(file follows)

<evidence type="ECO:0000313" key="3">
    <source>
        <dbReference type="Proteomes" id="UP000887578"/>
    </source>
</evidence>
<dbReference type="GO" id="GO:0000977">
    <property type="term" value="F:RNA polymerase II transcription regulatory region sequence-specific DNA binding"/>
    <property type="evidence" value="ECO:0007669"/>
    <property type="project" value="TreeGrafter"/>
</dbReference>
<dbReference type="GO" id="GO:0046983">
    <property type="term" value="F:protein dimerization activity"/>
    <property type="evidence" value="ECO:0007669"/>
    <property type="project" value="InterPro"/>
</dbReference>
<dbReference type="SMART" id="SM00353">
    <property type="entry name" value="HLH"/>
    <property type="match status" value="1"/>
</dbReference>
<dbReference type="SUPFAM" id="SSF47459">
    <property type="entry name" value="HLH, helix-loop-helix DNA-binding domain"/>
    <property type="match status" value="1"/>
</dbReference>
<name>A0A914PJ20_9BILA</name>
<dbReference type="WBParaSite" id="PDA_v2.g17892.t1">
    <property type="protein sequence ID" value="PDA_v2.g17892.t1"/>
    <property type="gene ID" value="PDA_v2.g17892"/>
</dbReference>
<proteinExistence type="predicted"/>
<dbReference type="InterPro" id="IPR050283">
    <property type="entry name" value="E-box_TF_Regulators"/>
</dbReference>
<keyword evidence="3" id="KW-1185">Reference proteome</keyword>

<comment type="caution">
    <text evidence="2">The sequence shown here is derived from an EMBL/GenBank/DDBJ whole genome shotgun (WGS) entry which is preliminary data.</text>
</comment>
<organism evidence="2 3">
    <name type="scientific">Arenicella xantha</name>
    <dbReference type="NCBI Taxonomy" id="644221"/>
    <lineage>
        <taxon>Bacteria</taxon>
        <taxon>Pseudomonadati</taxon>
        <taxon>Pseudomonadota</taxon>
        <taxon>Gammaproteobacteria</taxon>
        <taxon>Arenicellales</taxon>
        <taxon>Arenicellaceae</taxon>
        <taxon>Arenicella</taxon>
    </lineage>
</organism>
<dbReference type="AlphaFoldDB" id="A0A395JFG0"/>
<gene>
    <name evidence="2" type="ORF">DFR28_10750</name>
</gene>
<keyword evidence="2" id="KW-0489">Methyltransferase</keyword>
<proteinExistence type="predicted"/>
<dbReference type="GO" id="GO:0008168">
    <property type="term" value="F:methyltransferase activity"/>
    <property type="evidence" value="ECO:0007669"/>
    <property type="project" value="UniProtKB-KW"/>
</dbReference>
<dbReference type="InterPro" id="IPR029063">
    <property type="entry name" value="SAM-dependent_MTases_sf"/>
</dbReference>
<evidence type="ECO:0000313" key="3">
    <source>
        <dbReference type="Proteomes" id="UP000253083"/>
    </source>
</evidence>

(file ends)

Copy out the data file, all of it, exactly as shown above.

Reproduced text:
<evidence type="ECO:0000313" key="3">
    <source>
        <dbReference type="Proteomes" id="UP000887578"/>
    </source>
</evidence>
<dbReference type="GO" id="GO:0000977">
    <property type="term" value="F:RNA polymerase II transcription regulatory region sequence-specific DNA binding"/>
    <property type="evidence" value="ECO:0007669"/>
    <property type="project" value="TreeGrafter"/>
</dbReference>
<dbReference type="GO" id="GO:0046983">
    <property type="term" value="F:protein dimerization activity"/>
    <property type="evidence" value="ECO:0007669"/>
    <property type="project" value="InterPro"/>
</dbReference>
<dbReference type="SMART" id="SM00353">
    <property type="entry name" value="HLH"/>
    <property type="match status" value="1"/>
</dbReference>
<dbReference type="SUPFAM" id="SSF47459">
    <property type="entry name" value="HLH, helix-loop-helix DNA-binding domain"/>
    <property type="match status" value="1"/>
</dbReference>
<name>A0A914PJ20_9BILA</name>
<dbReference type="WBParaSite" id="PDA_v2.g17892.t1">
    <property type="protein sequence ID" value="PDA_v2.g17892.t1"/>
    <property type="gene ID" value="PDA_v2.g17892"/>
</dbReference>
<proteinExistence type="predicted"/>
<dbReference type="InterPro" id="IPR050283">
    <property type="entry name" value="E-box_TF_Regulators"/>
</dbReference>
<keyword evidence="3" id="KW-1185">Reference proteome</keyword>

<comment type="caution">
    <text evidence="2">The sequence shown here is derived from an EMBL/GenBank/DDBJ whole genome shotgun (WGS) entry which is preliminary data.</text>
</comment>
<organism evidence="2 3">
    <name type="scientific">Arenicella xantha</name>
    <dbReference type="NCBI Taxonomy" id="644221"/>
    <lineage>
        <taxon>Bacteria</taxon>
        <taxon>Pseudomonadati</taxon>
        <taxon>Pseudomonadota</taxon>
        <taxon>Gammaproteobacteria</taxon>
        <taxon>Arenicellales</taxon>
        <taxon>Arenicellaceae</taxon>
        <taxon>Arenicella</taxon>
    </lineage>
</organism>
<dbReference type="AlphaFoldDB" id="A0A395JFG0"/>
<gene>
    <name evidence="2" type="ORF">DFR28_10750</name>
</gene>
<keyword evidence="2" id="KW-0489">Methyltransferase</keyword>
<proteinExistence type="predicted"/>
<dbReference type="GO" id="GO:0008168">
    <property type="term" value="F:methyltransferase activity"/>
    <property type="evidence" value="ECO:0007669"/>
    <property type="project" value="UniProtKB-KW"/>
</dbReference>
<dbReference type="InterPro" id="IPR029063">
    <property type="entry name" value="SAM-dependent_MTases_sf"/>
</dbReference>
<evidence type="ECO:0000313" key="3">
    <source>
        <dbReference type="Proteomes" id="UP000253083"/>
    </source>
</evidence>